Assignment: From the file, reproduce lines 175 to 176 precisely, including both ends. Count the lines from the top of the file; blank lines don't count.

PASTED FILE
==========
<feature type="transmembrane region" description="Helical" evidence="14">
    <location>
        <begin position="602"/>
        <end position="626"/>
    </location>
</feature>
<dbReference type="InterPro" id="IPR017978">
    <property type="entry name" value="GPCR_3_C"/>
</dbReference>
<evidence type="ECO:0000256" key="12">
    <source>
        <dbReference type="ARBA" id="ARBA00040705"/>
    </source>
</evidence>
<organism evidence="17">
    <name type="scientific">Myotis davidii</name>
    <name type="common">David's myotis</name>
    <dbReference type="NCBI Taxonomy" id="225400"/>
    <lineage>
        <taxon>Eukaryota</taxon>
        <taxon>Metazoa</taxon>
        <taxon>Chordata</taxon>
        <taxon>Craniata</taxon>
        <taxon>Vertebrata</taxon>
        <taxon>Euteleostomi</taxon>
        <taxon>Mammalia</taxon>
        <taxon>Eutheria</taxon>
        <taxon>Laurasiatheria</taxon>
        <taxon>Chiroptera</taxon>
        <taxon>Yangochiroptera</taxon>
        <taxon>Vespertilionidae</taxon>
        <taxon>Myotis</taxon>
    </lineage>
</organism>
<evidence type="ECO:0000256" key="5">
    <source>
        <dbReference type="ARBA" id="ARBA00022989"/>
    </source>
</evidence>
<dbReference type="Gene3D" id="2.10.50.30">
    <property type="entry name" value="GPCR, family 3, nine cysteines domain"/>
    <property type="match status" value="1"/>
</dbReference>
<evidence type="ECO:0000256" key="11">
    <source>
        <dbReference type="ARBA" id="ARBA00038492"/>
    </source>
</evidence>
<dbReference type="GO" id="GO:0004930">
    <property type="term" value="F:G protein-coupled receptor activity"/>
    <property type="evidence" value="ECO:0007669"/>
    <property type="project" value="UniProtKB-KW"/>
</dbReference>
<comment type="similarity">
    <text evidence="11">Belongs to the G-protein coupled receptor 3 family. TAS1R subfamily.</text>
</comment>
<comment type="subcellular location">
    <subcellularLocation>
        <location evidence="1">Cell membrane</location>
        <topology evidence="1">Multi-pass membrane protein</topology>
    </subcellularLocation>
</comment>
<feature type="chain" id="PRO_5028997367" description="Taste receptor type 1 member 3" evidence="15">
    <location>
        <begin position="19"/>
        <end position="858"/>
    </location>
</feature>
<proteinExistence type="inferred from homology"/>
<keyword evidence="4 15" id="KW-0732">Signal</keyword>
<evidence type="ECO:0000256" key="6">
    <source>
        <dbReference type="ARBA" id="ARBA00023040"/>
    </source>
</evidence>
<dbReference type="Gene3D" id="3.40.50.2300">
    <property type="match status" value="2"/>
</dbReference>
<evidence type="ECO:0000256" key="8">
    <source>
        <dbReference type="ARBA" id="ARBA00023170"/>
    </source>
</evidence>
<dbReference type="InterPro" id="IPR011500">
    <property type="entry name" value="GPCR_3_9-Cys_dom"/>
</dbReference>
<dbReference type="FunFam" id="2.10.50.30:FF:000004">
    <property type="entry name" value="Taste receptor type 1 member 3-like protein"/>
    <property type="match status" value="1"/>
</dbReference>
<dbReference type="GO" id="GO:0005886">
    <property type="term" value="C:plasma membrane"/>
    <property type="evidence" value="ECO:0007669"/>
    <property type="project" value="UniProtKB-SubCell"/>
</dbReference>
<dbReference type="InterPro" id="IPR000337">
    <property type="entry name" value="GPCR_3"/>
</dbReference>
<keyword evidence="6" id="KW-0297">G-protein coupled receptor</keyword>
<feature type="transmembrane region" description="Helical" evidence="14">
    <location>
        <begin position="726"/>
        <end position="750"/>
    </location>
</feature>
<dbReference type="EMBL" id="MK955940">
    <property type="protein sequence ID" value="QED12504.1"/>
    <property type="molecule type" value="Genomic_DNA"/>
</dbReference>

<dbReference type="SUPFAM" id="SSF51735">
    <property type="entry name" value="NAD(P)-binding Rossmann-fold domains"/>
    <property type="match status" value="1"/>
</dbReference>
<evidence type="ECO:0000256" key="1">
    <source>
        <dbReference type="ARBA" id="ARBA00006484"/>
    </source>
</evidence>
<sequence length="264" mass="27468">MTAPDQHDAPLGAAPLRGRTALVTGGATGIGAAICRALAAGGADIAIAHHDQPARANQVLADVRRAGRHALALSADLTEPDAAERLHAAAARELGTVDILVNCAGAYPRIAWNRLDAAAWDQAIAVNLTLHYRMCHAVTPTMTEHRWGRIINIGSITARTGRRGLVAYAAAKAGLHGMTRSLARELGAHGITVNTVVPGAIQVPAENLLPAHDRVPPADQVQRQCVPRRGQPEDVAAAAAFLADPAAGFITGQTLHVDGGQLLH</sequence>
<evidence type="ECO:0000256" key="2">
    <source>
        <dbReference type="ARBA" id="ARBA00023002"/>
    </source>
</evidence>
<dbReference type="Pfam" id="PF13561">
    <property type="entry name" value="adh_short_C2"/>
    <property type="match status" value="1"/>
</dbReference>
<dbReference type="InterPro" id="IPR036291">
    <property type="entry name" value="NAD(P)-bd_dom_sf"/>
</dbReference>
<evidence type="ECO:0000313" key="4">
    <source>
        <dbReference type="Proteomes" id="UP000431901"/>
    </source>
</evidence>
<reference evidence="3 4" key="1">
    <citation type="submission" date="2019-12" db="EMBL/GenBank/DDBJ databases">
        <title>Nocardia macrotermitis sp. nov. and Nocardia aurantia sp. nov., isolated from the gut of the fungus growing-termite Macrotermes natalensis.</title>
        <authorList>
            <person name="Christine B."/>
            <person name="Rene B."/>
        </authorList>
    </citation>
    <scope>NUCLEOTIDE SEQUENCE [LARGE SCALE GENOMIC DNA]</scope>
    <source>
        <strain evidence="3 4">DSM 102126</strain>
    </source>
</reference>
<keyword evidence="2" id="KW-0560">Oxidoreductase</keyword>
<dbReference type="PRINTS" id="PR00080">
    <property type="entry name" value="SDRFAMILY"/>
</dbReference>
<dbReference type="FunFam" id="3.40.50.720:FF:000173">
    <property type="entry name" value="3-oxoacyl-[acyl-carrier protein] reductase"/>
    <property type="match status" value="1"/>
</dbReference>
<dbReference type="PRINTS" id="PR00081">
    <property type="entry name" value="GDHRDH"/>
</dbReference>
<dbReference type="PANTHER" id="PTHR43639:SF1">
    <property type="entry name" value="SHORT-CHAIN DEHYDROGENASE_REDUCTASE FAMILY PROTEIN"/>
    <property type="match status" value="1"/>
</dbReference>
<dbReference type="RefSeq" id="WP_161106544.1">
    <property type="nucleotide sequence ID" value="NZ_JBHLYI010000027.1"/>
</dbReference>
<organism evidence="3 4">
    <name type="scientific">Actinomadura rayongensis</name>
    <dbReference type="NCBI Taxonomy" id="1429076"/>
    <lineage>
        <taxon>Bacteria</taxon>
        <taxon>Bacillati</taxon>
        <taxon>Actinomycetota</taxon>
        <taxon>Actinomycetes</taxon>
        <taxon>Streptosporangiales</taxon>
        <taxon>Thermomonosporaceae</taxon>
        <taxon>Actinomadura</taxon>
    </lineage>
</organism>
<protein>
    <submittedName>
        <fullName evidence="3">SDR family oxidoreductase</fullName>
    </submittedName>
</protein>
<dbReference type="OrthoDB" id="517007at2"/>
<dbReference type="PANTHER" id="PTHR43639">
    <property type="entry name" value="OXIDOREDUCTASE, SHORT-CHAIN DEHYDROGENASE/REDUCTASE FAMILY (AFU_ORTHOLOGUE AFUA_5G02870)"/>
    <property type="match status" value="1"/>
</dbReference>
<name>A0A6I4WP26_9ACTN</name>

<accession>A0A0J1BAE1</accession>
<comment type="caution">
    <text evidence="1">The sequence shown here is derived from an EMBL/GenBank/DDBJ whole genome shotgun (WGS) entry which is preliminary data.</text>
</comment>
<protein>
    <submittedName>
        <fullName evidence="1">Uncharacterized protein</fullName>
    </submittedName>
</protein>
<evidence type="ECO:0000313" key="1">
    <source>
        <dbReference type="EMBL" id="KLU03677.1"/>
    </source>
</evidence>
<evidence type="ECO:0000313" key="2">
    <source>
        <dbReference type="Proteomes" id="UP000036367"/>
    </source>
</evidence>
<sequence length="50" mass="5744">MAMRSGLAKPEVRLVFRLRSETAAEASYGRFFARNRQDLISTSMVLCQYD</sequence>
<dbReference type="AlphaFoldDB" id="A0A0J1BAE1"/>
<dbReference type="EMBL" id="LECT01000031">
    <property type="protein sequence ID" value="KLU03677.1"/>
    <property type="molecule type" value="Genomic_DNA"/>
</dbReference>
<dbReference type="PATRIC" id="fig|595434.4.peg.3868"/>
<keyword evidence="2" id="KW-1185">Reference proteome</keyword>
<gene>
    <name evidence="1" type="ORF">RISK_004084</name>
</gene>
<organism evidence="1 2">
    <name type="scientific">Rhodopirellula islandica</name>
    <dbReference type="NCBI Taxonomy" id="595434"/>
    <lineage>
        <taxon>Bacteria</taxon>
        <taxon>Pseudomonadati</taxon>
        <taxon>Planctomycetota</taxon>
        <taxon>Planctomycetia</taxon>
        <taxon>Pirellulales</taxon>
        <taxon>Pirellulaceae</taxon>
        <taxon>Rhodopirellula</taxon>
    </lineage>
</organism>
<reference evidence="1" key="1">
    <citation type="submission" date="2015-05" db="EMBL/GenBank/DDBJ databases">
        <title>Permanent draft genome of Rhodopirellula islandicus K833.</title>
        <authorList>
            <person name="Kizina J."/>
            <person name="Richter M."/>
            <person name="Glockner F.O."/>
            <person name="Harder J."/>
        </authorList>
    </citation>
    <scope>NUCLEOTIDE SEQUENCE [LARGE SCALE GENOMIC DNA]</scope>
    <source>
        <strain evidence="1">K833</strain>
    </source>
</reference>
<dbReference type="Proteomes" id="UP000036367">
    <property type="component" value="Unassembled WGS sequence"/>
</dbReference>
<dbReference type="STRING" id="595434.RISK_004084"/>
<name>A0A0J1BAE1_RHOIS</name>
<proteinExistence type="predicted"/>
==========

        <taxon>Actinomycetes</taxon>
        <taxon>Streptosporangiales</taxon>